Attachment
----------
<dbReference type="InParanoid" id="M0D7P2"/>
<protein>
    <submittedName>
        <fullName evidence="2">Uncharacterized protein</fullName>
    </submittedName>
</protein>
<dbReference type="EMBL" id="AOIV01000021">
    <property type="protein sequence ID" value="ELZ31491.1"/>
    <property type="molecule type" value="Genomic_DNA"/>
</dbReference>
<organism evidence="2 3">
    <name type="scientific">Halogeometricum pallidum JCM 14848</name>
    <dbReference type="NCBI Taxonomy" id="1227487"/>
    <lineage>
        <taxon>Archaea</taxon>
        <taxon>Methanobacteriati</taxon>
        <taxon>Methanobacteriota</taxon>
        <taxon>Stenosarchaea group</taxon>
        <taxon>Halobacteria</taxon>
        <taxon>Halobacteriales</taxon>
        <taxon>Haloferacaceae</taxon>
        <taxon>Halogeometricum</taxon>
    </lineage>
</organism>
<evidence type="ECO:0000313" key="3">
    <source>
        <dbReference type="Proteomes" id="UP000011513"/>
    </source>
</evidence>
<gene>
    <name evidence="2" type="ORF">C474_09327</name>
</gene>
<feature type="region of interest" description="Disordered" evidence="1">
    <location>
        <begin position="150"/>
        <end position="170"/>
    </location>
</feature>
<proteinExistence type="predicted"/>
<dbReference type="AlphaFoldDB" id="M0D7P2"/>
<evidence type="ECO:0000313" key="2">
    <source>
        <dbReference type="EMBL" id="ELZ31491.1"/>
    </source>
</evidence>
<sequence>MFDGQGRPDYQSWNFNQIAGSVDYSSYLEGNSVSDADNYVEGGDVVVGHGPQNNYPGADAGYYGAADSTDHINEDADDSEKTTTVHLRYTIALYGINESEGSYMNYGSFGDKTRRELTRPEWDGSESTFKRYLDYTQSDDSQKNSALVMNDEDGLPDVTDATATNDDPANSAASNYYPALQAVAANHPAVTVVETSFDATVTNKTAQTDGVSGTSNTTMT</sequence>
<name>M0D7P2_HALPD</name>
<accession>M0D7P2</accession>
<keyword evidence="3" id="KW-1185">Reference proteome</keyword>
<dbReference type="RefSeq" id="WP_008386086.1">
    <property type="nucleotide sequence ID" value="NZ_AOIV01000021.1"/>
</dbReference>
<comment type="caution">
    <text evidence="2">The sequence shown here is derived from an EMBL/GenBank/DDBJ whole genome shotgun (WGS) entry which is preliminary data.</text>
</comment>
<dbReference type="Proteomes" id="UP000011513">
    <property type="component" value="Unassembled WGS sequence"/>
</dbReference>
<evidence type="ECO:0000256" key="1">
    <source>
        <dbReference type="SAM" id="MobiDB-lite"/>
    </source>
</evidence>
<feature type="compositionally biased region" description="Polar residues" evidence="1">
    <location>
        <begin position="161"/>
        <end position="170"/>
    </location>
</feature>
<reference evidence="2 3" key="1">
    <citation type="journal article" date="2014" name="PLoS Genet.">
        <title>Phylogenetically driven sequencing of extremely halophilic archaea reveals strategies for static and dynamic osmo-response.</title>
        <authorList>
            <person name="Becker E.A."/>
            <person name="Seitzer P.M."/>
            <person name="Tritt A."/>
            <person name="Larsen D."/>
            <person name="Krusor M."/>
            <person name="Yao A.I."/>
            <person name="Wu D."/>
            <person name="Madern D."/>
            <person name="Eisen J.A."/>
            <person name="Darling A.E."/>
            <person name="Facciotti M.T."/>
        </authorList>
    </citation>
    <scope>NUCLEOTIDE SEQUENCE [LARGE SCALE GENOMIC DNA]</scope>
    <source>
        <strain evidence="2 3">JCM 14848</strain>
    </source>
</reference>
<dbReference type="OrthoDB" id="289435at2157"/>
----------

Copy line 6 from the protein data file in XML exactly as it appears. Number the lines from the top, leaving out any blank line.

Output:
</protein>